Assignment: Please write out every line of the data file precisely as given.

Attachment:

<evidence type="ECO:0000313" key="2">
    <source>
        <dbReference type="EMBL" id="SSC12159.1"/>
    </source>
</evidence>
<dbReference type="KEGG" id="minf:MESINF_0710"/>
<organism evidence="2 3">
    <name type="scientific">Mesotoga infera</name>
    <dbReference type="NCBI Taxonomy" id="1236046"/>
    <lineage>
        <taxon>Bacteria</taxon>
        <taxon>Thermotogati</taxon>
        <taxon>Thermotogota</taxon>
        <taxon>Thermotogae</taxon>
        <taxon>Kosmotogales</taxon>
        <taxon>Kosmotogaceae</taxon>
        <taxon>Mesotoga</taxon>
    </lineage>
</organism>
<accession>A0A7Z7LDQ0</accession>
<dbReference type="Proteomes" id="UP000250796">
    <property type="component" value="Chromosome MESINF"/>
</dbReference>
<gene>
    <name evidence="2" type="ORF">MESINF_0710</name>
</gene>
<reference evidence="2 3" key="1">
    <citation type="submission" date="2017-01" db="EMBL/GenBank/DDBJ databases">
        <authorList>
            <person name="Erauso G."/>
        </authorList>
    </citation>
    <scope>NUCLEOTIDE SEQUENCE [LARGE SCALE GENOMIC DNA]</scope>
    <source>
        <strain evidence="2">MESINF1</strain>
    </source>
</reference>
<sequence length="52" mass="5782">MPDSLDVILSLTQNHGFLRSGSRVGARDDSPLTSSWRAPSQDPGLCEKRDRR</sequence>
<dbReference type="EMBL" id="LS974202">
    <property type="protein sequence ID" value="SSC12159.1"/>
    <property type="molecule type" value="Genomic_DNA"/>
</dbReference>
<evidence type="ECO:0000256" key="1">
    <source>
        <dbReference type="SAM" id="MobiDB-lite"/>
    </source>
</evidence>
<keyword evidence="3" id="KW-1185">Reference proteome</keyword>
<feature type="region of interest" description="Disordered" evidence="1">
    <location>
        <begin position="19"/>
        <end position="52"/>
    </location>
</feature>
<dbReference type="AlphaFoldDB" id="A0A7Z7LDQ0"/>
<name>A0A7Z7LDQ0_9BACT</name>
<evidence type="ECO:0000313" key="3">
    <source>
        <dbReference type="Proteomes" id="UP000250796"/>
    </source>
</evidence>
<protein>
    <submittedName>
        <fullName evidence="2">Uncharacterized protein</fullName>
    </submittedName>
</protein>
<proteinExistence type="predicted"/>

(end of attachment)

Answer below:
<evidence type="ECO:0000313" key="2">
    <source>
        <dbReference type="EMBL" id="SSC12159.1"/>
    </source>
</evidence>
<dbReference type="KEGG" id="minf:MESINF_0710"/>
<organism evidence="2 3">
    <name type="scientific">Mesotoga infera</name>
    <dbReference type="NCBI Taxonomy" id="1236046"/>
    <lineage>
        <taxon>Bacteria</taxon>
        <taxon>Thermotogati</taxon>
        <taxon>Thermotogota</taxon>
        <taxon>Thermotogae</taxon>
        <taxon>Kosmotogales</taxon>
        <taxon>Kosmotogaceae</taxon>
        <taxon>Mesotoga</taxon>
    </lineage>
</organism>
<accession>A0A7Z7LDQ0</accession>
<dbReference type="Proteomes" id="UP000250796">
    <property type="component" value="Chromosome MESINF"/>
</dbReference>
<gene>
    <name evidence="2" type="ORF">MESINF_0710</name>
</gene>
<reference evidence="2 3" key="1">
    <citation type="submission" date="2017-01" db="EMBL/GenBank/DDBJ databases">
        <authorList>
            <person name="Erauso G."/>
        </authorList>
    </citation>
    <scope>NUCLEOTIDE SEQUENCE [LARGE SCALE GENOMIC DNA]</scope>
    <source>
        <strain evidence="2">MESINF1</strain>
    </source>
</reference>
<sequence length="52" mass="5782">MPDSLDVILSLTQNHGFLRSGSRVGARDDSPLTSSWRAPSQDPGLCEKRDRR</sequence>
<dbReference type="EMBL" id="LS974202">
    <property type="protein sequence ID" value="SSC12159.1"/>
    <property type="molecule type" value="Genomic_DNA"/>
</dbReference>
<evidence type="ECO:0000256" key="1">
    <source>
        <dbReference type="SAM" id="MobiDB-lite"/>
    </source>
</evidence>
<keyword evidence="3" id="KW-1185">Reference proteome</keyword>
<feature type="region of interest" description="Disordered" evidence="1">
    <location>
        <begin position="19"/>
        <end position="52"/>
    </location>
</feature>
<dbReference type="AlphaFoldDB" id="A0A7Z7LDQ0"/>
<name>A0A7Z7LDQ0_9BACT</name>
<evidence type="ECO:0000313" key="3">
    <source>
        <dbReference type="Proteomes" id="UP000250796"/>
    </source>
</evidence>
<protein>
    <submittedName>
        <fullName evidence="2">Uncharacterized protein</fullName>
    </submittedName>
</protein>
<proteinExistence type="predicted"/>